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Bill Britt

Opinion | I dare you

Bill Britt

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In a recent interview with the Jasper-based Daily Mountain Eagle, Republican Lt. Gov. nominee Will Ainsworth said, “I’m tired of Alabama being last in important areas such as education, and I’m tired of our politicians on both sides being embarrassments to our state.”

In one sentence, Ainsworth captures the feelings of a majority of Alabamians who want to see our state succeed.

Our state is at or near the bottom in every meaningful measure of success.

It’s not that the state’s political class wants the state to fail, but they are unwilling to do the things necessary for it to succeed.

Our people as a whole are undereducated, underemployed and unhealthy, and yet the state’s politicians are more interested in the next elections than in the next generation; they’re more concerned about appealing to the base-voter than doing what is best for every citizen.

We should do better; we can do better, but will we?

While rummaging around the local library as a young boy, I found a book entitled “I Dare You.” The book was written in 1931, by William H. Danforth, the founder of Ralston Purina whose familiar checkerboard logo was inspired by Danforth’s belief that an individual’s physical, mental, social and spiritual life should be balanced. Danforth’s concept is to be a healthy and productive person, you need the four squares to stay in balance so that no one aspect of your life is not developed at the expense of another.

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“You have a four-fold life to live: a body, a brain, a heart, and a soul…these are your living tools. To use and develop them is not a task…It is a golden opportunity,” wrote Danforth.

Two passages in particular set me on a course in life that I still pursue today. The first was: “I dare you, boys and girls, to make life obey you, not you it. It is only a shallow dare to do the foolish things. I dare you to do the uplifting, courageous things.”

The second was: “I dare you to think bigger, to act bigger, and to be bigger. I dare you to think creatively. I dare you to lead and inspire others. I dare you to build character. I dare you to share. And I promise you a richer and more exciting life if you do!”

Imagine if you will what could occur if our state’s political leadership followed Danforth’s advice.

Public service was once considered a noble calling, but today, a career politician is often seen as a corrupt, money-grubbing fool, whose sole purpose is personal gain. While this is not true of all politicians, there are plenty that fit the description.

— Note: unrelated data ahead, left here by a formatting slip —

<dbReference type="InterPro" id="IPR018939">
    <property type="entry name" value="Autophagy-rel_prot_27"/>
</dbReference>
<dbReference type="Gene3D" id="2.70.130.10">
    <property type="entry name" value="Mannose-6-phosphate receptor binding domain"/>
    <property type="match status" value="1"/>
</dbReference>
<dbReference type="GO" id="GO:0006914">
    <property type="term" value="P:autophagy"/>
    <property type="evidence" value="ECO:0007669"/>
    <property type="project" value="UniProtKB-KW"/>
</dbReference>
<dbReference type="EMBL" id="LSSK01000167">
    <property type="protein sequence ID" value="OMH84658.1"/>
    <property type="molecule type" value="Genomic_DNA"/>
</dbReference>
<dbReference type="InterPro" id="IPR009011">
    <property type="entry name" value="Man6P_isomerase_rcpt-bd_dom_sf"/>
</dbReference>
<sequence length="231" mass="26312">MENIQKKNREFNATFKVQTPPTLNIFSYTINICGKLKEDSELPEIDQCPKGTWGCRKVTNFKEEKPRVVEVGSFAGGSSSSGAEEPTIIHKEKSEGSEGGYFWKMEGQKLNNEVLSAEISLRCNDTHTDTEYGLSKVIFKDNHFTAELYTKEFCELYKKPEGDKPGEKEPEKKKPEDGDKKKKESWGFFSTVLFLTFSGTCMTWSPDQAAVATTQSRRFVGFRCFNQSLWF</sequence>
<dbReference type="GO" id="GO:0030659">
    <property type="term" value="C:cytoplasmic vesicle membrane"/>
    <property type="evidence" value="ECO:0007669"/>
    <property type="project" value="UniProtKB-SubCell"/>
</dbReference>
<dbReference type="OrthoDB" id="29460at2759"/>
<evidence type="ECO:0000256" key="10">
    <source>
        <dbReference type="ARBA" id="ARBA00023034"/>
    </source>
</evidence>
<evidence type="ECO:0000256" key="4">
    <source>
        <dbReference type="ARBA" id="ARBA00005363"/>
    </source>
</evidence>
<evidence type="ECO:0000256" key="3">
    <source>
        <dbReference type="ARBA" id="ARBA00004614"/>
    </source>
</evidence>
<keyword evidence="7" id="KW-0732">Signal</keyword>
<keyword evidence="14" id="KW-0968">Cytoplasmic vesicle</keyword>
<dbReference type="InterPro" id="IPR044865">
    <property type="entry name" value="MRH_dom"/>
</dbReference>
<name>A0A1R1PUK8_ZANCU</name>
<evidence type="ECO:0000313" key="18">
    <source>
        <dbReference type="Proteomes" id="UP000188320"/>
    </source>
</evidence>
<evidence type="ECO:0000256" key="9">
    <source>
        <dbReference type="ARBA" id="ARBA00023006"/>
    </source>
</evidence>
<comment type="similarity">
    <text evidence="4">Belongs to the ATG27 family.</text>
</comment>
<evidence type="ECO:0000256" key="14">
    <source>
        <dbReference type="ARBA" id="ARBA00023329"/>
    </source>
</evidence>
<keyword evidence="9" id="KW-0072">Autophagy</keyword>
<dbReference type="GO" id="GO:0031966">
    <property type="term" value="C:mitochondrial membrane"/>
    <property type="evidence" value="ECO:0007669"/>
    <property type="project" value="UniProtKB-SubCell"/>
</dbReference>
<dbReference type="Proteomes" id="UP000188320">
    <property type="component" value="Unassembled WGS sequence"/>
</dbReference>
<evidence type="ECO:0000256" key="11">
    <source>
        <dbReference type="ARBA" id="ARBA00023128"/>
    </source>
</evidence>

As Danforth understood, character, a moral center and a devotion to ideals greater than one’s self were vital to living an honest life.

There is a particular type of political atheism that says the end justifies the means. However, no unjust act can be justified merely because it produces a satisfactory outcome. This is indeed true in life and politics.

Recently, I received a mail piece in which a candidate who is running in his first election repeatedly lies about his opponent. I’ve met the candidate whose name is on the mailer, and there is no way he concocted these lies on his own. No, a paid political consultant furnished him with the deceptive lines of attack, and he took them. How is this individual now fit for office? If a man or woman is willing to lie for a job in any field, that is a disqualifier, and particularly so in public service.

Ainsworth says he’s tired of our state being behind and tired of politicians on both sides of the aisle being embarrassments. Maybe Ainsworth will use his bully pulpit to demand more of our state’s elected officials.

The problem is leadership.

Governments are run by people. If those individuals lack character, commitment and vision, then the results are the kind we see here in Alabama.

Perhaps in an age where private morality and public conduct are no longer considered one in the same, Danforth’s little book will seem quaint. In a time when preachers sermonize about morality in the pulpit but ignore it at the ballot box, Danforth will seem a bit out-of-date.

But as a teenage boy, his words inspired me as they do today.

It costs 99 cents for an online version at Amazon.

Danforth said a more abundant and more exciting life comes to those who dared to build character, think bigger, inspire others and share.

This may be true of governments, as well.

I dare you.

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